Regulatory Compliance: Artificially Intelligent? - Banking blog

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Nicknamed the ‘little brother’ of fintech, regtech aims to minimize or solve regulation complexity issues by relying on innovation and disruptive technologies. One of these is Artificial Intelligence, AI, which has found its application in several fields: from surveillance of trading relationships and internal communication to stress tests and simplifying regulations. Almost all players in financial markets could see the benefits – including on the Swiss market.

Regulatory compliance and control costs financial institutions more than $270bn a year1, and it was just a matter of time when innovative and disruptive technologies would emerge within the regulatory area. On top of fintech, there is now regtech, regulation technology, that employs recent technological and scientific innovations, such as artificial intelligence (AI), robotics, cryptography, blockchain, cloud computing and biometrics, just to name a few.

The Institute of International Finance (IIF) highlights AI, among others, as it has a range of applications in regulatory compliance and reporting2. It can be used in analysing complex trading relationships, trading schemes, patterns and communications between banks, exchanges and other market participants. AI can also be employed to monitor internal conduct and communication to clients, comparing it to quantitative metrics such as supervisory input. As AI relies on computer-based modelling, scenario analysis and forecasting, it can also help banks in stress testing and risk management. Another field for AI in financial regulations is to simplify the regulations themselves: there are a multitude of different jurisdictions, products, institutional differences and enforcement mechanisms and it is hoped that AI systems are better in collecting and categorizing them according to rules. When AI algorithms are supported by human consultants, AI systems can ‘learn’ faster, representing a unique synergy of competences.

Several large global financial institutions are already participating in pilot programmes, but smaller local banks are also expected to benefit from AI, as it can help them handle regulatory requirements without expensive legal experts. Lastly, regulators can benefit as well, as they are often perplexed by their own policies and rules.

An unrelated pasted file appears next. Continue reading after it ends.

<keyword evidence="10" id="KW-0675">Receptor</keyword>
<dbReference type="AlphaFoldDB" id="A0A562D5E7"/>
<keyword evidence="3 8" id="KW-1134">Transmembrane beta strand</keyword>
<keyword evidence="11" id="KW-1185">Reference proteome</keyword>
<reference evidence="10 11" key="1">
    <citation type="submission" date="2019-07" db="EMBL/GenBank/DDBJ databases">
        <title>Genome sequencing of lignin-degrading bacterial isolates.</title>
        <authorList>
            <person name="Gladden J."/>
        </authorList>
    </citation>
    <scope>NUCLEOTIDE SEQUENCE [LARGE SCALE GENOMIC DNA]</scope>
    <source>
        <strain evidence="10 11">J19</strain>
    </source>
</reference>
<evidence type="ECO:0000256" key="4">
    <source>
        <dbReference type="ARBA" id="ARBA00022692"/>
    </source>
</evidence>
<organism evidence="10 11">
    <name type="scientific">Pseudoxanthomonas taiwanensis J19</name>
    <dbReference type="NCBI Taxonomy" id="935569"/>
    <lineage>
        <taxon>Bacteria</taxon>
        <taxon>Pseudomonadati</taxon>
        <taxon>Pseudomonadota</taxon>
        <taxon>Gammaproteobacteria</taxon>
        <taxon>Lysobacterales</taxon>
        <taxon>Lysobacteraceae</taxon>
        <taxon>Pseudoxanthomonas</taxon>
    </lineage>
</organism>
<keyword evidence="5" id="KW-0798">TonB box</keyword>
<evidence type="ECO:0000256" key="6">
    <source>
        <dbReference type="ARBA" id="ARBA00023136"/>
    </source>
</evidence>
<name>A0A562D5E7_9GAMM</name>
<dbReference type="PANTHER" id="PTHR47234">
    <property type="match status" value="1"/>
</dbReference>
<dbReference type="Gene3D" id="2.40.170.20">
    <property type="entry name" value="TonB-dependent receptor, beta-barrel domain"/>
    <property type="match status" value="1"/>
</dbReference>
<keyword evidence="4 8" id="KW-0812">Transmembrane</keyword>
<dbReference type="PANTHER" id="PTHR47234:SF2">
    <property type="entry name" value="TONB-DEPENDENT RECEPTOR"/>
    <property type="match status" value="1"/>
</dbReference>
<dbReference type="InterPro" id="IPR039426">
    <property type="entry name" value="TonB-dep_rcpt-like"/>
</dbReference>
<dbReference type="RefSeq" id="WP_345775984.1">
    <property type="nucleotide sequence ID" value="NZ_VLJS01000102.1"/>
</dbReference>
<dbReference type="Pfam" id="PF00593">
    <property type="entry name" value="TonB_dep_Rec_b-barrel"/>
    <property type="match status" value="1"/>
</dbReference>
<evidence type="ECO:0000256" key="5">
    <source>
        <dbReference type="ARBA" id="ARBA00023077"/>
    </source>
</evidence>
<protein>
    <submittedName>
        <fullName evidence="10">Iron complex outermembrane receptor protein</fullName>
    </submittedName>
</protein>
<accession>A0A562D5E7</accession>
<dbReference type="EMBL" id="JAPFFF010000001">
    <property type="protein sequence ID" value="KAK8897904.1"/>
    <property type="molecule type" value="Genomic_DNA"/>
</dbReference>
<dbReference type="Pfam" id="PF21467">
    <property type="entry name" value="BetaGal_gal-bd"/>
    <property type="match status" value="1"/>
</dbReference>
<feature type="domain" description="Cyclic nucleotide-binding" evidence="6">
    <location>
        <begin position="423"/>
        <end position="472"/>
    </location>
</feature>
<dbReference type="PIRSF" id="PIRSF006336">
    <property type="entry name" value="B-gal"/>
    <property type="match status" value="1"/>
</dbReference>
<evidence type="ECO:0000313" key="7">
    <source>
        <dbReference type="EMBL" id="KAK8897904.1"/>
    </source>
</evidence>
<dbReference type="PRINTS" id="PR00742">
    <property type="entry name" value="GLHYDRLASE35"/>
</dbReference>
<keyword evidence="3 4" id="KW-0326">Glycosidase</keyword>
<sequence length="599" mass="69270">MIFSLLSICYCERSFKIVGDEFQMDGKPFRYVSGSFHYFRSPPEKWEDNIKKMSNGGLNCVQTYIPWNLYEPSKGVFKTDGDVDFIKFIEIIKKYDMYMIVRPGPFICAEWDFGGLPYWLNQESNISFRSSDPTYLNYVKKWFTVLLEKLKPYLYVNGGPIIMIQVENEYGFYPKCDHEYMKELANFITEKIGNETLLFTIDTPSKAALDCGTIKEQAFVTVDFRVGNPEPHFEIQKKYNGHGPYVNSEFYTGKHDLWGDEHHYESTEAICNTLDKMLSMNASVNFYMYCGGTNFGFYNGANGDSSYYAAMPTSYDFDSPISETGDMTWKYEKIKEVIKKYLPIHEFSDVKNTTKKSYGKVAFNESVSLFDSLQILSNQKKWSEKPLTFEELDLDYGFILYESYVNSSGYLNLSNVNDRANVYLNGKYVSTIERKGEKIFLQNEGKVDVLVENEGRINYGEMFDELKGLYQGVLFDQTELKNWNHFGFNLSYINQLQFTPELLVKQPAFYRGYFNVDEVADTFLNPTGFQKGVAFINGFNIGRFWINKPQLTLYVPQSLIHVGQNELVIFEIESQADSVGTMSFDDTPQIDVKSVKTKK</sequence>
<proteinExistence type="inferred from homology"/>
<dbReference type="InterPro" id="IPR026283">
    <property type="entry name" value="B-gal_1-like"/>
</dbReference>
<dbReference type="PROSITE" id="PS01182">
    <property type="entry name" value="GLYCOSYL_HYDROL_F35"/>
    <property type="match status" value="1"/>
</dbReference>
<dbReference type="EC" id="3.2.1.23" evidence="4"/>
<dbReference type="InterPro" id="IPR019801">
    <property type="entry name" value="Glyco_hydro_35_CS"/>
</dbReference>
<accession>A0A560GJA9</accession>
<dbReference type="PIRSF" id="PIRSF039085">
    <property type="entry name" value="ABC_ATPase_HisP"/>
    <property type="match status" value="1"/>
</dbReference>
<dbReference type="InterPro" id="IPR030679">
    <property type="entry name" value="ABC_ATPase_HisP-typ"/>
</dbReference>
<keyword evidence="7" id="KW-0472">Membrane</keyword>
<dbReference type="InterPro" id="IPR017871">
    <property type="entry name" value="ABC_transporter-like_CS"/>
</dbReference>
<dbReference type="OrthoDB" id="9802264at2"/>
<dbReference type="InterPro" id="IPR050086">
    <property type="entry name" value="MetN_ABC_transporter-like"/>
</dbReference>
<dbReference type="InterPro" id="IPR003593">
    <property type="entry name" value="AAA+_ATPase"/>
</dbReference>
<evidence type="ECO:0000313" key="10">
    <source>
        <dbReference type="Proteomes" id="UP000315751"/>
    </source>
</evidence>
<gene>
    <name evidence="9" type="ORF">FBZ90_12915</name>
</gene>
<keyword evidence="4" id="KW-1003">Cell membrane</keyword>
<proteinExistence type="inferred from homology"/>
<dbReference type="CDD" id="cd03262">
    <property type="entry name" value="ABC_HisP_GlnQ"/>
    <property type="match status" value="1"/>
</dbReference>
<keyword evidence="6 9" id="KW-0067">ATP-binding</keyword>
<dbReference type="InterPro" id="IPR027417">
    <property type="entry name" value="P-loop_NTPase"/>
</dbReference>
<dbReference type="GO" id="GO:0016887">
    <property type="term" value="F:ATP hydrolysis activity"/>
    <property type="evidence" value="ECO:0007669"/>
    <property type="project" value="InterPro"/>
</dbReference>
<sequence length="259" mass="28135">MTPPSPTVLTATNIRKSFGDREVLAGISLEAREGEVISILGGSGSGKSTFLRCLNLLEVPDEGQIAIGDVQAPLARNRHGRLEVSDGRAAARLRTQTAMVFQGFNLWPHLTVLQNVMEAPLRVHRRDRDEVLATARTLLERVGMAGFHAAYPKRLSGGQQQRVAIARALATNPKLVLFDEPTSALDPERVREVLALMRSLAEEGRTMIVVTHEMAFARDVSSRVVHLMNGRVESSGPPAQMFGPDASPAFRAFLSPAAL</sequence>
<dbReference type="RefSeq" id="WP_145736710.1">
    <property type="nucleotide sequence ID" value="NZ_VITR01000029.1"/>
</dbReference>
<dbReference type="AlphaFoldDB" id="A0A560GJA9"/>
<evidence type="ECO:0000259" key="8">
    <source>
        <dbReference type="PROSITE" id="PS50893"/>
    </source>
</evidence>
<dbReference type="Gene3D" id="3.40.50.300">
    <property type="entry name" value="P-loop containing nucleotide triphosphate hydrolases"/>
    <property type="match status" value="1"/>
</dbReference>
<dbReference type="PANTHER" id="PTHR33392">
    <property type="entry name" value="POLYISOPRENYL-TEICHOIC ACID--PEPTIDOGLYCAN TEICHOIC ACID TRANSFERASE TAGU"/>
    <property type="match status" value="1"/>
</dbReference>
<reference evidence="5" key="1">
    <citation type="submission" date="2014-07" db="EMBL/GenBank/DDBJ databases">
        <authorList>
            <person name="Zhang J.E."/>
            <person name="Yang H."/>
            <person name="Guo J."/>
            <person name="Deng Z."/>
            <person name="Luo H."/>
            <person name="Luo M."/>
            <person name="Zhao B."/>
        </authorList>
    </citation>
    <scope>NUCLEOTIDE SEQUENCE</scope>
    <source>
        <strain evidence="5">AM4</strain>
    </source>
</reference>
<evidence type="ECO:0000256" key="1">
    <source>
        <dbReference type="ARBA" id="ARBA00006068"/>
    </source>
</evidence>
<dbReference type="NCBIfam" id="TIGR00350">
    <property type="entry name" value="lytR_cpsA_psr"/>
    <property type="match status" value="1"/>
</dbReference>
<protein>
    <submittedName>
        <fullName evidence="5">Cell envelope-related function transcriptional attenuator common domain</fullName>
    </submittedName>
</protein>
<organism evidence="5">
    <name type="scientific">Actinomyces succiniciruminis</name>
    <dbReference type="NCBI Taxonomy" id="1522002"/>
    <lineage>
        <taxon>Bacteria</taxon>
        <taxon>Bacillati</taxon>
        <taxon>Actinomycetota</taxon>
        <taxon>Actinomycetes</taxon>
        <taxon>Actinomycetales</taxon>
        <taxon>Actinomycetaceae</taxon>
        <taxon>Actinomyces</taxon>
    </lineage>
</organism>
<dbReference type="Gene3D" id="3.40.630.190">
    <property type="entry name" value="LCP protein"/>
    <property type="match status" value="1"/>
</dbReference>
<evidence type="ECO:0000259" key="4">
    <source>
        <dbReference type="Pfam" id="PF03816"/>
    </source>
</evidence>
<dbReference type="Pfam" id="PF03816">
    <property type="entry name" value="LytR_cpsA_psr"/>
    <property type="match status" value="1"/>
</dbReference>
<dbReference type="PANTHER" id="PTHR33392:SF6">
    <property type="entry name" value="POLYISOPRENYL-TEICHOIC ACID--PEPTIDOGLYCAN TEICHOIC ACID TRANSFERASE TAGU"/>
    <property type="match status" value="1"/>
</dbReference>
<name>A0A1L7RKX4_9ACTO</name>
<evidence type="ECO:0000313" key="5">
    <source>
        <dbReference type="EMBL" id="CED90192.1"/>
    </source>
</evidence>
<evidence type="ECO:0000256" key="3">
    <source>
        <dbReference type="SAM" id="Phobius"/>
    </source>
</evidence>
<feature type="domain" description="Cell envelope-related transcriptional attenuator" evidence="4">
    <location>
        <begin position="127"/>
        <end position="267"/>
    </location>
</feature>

Switzerland has a unique role in the global financial market and regulations here are as complex as anywhere. So far, there have been few regtech companies that work specifically on regulatory topics. This is something that could be part of the government’s Strategy for a “Digital Switzerland” (Strategie “Digitale Schweiz”)3 and earlier this year there was some discussion in the Swiss parliament about providing more support for regtech. So far, regulators around the world have been reluctant to give any kind of official green light to AI – including in Switzerland. Therefore, the Swiss financial market requires a coordinated approach of unlikely partners – financial institutions, technology start-ups, consulting companies and regulators, to come out of this start phase. This is a niche market, but its benefits for the entire financial community could be large.



Anida Omerbegovic, Manager, Consulting

Anida is a Manager in the Technology Advisory practice. She has more than 10 years of experience in the technology sector, with a focus on IT and transformation management. Her interest lies in innovation in the financial industry and alternative business models.


1Watson and financial regulation: It knows their methods, The Economist, 22 October 2016,

2RegTech in Financial Services: Technology Solutions for Compliance and Reporting, Kristen Silverberg, IIF, March 2016,

3„RegTech“: Digitale Wende für Aufsicht und Compliance, Franca Contratto, Jusletter, 15 August 2016,


  • Great article Anida! Will be interesting to see how reg compliance for Artificial Intelligence grows in the near future.

    Posted by: on February 17, 2018 at 09:18

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